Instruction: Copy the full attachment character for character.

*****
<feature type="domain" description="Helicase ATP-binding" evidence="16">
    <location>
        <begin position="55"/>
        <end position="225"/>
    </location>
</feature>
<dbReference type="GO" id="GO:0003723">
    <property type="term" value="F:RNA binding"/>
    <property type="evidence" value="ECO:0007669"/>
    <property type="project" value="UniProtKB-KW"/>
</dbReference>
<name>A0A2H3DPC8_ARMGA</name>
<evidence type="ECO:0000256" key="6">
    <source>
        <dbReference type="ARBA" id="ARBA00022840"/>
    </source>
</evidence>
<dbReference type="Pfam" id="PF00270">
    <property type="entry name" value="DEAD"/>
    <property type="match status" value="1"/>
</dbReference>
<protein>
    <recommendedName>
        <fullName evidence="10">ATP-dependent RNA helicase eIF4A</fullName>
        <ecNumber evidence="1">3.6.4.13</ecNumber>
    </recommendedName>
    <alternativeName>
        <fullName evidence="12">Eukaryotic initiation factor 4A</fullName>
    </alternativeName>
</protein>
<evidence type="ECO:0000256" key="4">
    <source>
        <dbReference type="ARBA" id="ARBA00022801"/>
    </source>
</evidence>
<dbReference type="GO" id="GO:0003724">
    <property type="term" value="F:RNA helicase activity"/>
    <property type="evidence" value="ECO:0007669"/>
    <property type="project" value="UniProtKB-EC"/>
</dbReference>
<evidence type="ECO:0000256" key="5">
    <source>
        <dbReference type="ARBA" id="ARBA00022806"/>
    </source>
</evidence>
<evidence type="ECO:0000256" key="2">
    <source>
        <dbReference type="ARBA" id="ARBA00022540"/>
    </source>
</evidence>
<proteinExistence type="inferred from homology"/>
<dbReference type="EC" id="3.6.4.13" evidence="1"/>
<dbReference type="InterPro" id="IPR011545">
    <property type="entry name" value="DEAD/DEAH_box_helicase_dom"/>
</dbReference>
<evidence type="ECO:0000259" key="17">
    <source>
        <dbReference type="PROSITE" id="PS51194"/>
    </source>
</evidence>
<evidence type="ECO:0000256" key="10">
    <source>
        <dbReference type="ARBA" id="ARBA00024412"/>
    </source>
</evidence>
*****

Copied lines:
<feature type="domain" description="Helicase ATP-binding" evidence="16">
    <location>
        <begin position="55"/>
        <end position="225"/>
    </location>
</feature>
<dbReference type="GO" id="GO:0003723">
    <property type="term" value="F:RNA binding"/>
    <property type="evidence" value="ECO:0007669"/>
    <property type="project" value="UniProtKB-KW"/>
</dbReference>
<name>A0A2H3DPC8_ARMGA</name>
<evidence type="ECO:0000256" key="6">
    <source>
        <dbReference type="ARBA" id="ARBA00022840"/>
    </source>
</evidence>
<dbReference type="Pfam" id="PF00270">
    <property type="entry name" value="DEAD"/>
    <property type="match status" value="1"/>
</dbReference>
<protein>
    <recommendedName>
        <fullName evidence="10">ATP-dependent RNA helicase eIF4A</fullName>
        <ecNumber evidence="1">3.6.4.13</ecNumber>
    </recommendedName>
    <alternativeName>
        <fullName evidence="12">Eukaryotic initiation factor 4A</fullName>
    </alternativeName>
</protein>
<evidence type="ECO:0000256" key="4">
    <source>
        <dbReference type="ARBA" id="ARBA00022801"/>
    </source>
</evidence>
<dbReference type="GO" id="GO:0003724">
    <property type="term" value="F:RNA helicase activity"/>
    <property type="evidence" value="ECO:0007669"/>
    <property type="project" value="UniProtKB-EC"/>
</dbReference>
<evidence type="ECO:0000256" key="5">
    <source>
        <dbReference type="ARBA" id="ARBA00022806"/>
    </source>
</evidence>
<evidence type="ECO:0000256" key="2">
    <source>
        <dbReference type="ARBA" id="ARBA00022540"/>
    </source>
</evidence>
<proteinExistence type="inferred from homology"/>
<dbReference type="EC" id="3.6.4.13" evidence="1"/>
<dbReference type="InterPro" id="IPR011545">
    <property type="entry name" value="DEAD/DEAH_box_helicase_dom"/>
</dbReference>
<evidence type="ECO:0000259" key="17">
    <source>
        <dbReference type="PROSITE" id="PS51194"/>
    </source>
</evidence>
<evidence type="ECO:0000256" key="10">
    <source>
        <dbReference type="ARBA" id="ARBA00024412"/>
    </source>
</evidence>